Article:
Last Updated: 21 May 2021
Nasdaq’s contortions over stock weightings remind us to choose our indices carefully.
As my colleague Dave Nadig pointed out in his blog a couple of days ago, the compilers of the Nasdaq 100 index have got themselves in a muddle over stock concentration limits.
When the owners of the US stock exchange’s popular benchmark wanted to license it for use by exchange-traded fund providers back in the late 1990s — and, as Dave argues, which provider wouldn’t want to make money from his index in this way? — they faced a problem.
In order to keep an index-tracking ETF compliant with the US Internal Revenue Service’s diversification rules, which set a 25 percent upper limit for a single fund constituent, Nasdaq had to rejig its index rules, which until then had set stock weights according to company capitalisation. The reason? One stock — Microsoft — exceeded 25 percent of the benchmark back in 1998, and until they got its weighting down there was no way of launching an ETF on the Nasdaq 100 that wouldn’t be tax-disadvantaged.
The exchange/index compiler got around the problem by imposing “adjustment factors”. These cut Microsoft’s weighting to below 20 percent, reduced the weighting of other large-caps (defined as those representing more than 1 percent of the index at the time) by the same proportion, and also boosted the weighting of the smaller companies in the benchmark.
Now, thirteen years later, Nasdaq’s index committee faces a new problem. As a result of the stock’s underperformance, Microsoft’s index weighting has happily shrunk over the years, so the company no longer threatens to break the 25 percent limit. But a new tech stock darling, Apple, has reached over 20 percent of the Nasdaq 100 and is heading towards the weighting ceiling.
Furthermore, the index weightings are now far from being an accurate reflection of market capitalisation. As a result of the 1998 imposition of adjustment factors, Apple’s index weight was boosted from 0.4 percent to around 0.9 percent. At the end of 1998, Microsoft’s weight had been cut from an unadjusted 22.5% to an adjusted 14.5%.
But by mid-2010, Apple and Microsoft, while having similar capitalisations overall, represented 20 percent and 4.3 percent of the index, respectively, purely as a result of the adjustment factors that they’d inherited from the late 1990s. In fact Nasdaq’s description of its index as “modified capitalisation-weighted” didn’t make sense at all.
Recognising the new imbalance in the index make-up, Nasdaq announced on Tuesday this week that it will conduct an extraordinary rebalancing in early May to bring stock weights back into line with actual market capitalisations. Apple’s weight will fall from 21 percent to 12 percent, correcting the largest weighting skew.
If all this seems arbitrary and confusing, that’s because it is. The way this particular index has been managed reminds you of a boat’s helmsman who can’t steer. A steady hand on the tiller keeps the boat moving in the same direction and at full speed; wild oversteer takes you off course and loses you ground in a race.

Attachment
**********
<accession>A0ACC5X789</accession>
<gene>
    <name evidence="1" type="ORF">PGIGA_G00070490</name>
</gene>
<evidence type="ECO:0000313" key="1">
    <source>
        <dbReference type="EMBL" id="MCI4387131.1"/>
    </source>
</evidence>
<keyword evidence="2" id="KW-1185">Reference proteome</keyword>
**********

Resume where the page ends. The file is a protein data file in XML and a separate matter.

Nasdaq is not the only culprit in offering a benchmark that seems poorly designed for use in stock selection. If you’re new to indexing, you may be surprised to find out that the membership criteria for companies entering the world-famous S&P 500 and Dow Jones Industrial Average indices are also highly subjective.
The Dow’s components are chosen by an “averages committee” comprised of the managing editor of The Wall Street Journal, the head of Dow Jones Indexes research and the head of CME Group research.
Selection for the S&P 500 is also at the discretion of an index committee, the goal of which is “to ensure that the S&P 500 remains a leading indicator of US equities, reﬂecting the risk and return characteristics of the broader large cap universe on an ongoing basis”.
According to one well-founded analysis of the S&P 500 index committee’s stock picking record, the committee members are subject to the same style biases and drift as the average active manager. They boosted the index’s weighting in tech stocks during the bubble of the late nineties, only to remove several of the same names shortly thereafter; and they relaxed a longstanding prohibition on including holding companies in 2001, allowing lots of real estate investment trusts to be added to the index during the greatest real estate bubble in US history.
This hasn’t stopped the index from being used as the underlying benchmark for the largest ETF in the world, the SPDR S&P 500 ETF (which, at the latest count, had US$94 billion under management).
But amid all the euphoria over passive investing and the exchange-traded fund market’s growth rates, when you’re selecting a tracker product it’s worth casting a very sceptical eye over the index being used.
Index providers will license any methodology for money, and exchange-traded product issuers will sell pretty much any concept that can gain assets. But investors should stick to indices that have objective and clearly understandable rules, and above all rules that make investment sense.